Despite their utterly ridiculous name and the fact they hail from Belgium, hardly the Mecca of Metal, the four members of Steak Number Eight have been making waves for a few years now, although their promotional pictures suggests it will be a long time before they are able to buy a pint without showing I.D. However, upon listening to their monstrous sophomore album “The Hutch”, it soon becomes obvious that age has been no barrier in crafting this work of epic and mature excellence.
The heavy-duty chords and measured progression of opener ‘Cryogenius’ instantly make it obvious that a hell of a lot of effort has gone into the songwriting of “The Hutch” as the track shifts through several shades of post metal, yet the feeling is strong that this is something mainstream fans could easily sink their teeth into. This is reinforced by the staccato attack and shouted refrains of ‘Black Eyed’, a song tailor made for the pit, with even the quieter sections surging with an intensity that recalls early Baroness, and will have heads banging and voices soaring in equal measure.
However, it’s on the near eight minute march of ‘Photonic’ that the band really rolls up their sleeves and shows what they can do. The unsettling melodies and coiled riffs would nestle comfortably on a Cult of Luna record as the track builds and sways with an effortless skill. The measured pace is maintained on the Isis-esque ‘Push Pull’ which builds layers of guitars into something ethereal yet menacing, with the odd lapse into discordant, faster sections ensuring that the sound remains fresh. Things get even better on the brilliant ‘Pilgrimage of a Blackheart’ which combines the melodies and gnarled riffs of Mastodon with the sun-kissed stoner-pop sensibilities of Torche. The effect is one of pure triumph, and we’re not even halfway through yet.
The de-tuned Neanderthal riff that propels ‘Exile of Our Marrow’ is big enough to level a city block, with vocalist Brent Vanneste alternating between thunderous bellows and languid cleans. This juxtaposed with the shimmering melodies of the verse sections creates something that is utterly assured of its destination, yet you may find hard to follow, given the members’ propensity for tonal shifts and varying time signatures. They crack out another couple of crowd-pleasers on the surging density of ‘Slumber’ and well-honed melodies of ‘Ashore’, yet it’s the two lengthy numbers which bookend “The Hutch” that prove what a forward thinking and mega-scaled record this is. ‘Rust’ meanders through plains of atmospheric sludge, past geysers of dissonance and fields of swirling melodic light before coming to rest in a place that combines all three while the even longer ‘Tearwalker’ sounds like Red Sparowes if they could write a proper song.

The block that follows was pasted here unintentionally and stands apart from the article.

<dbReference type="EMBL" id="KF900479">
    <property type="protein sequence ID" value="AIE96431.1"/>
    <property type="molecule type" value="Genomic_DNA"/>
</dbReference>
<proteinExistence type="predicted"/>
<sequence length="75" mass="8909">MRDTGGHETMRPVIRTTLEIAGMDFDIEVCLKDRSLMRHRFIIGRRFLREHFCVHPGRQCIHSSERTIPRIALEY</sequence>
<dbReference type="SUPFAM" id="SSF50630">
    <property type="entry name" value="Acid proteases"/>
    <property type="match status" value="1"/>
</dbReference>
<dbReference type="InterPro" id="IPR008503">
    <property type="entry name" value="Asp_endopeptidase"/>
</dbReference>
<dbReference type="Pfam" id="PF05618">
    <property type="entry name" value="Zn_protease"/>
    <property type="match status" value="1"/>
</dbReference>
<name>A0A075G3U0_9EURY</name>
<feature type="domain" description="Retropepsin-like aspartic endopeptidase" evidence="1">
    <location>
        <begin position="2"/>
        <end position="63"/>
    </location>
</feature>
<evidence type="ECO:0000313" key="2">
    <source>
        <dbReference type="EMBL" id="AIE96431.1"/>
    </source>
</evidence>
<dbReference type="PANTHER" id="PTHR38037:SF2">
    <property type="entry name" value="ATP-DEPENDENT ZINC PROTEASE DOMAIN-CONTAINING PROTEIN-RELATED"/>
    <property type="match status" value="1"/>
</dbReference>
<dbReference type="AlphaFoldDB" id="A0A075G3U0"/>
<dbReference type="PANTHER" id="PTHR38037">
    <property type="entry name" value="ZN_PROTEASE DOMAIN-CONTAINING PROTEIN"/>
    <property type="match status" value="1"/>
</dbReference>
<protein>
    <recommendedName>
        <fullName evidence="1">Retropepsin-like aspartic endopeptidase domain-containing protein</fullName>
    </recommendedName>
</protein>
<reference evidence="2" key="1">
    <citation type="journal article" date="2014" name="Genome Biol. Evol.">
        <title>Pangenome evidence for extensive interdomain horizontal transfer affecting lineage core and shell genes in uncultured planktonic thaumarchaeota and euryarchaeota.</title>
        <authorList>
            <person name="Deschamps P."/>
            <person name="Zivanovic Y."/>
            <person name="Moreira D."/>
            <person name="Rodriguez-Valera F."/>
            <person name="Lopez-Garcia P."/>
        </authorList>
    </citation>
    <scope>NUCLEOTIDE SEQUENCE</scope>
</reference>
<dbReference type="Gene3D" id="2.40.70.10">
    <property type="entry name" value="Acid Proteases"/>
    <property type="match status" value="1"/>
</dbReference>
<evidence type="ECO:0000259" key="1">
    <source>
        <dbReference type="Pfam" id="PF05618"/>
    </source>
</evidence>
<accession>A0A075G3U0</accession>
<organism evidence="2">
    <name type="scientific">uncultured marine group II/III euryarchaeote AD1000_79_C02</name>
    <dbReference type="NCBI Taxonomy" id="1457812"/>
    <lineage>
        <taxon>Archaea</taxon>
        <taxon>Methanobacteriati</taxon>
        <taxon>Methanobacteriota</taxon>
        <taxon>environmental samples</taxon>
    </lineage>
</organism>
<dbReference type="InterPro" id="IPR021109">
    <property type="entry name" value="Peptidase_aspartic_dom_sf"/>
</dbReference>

At seventy-three minutes, “The Hutch” is one massive album, yet digesting it in one sitting is a frankly joyous task. The four youthful members are brimming over with talent and ideas, and are eager to show this. This is a record that will appeal to fans of Gojira as much as Isis for it bridges the gap between mainstream metal and the outer fringes of post/sludge metal with ease, while the consistency of songwriting is something that many older bands could do with learning from. A stunning effort.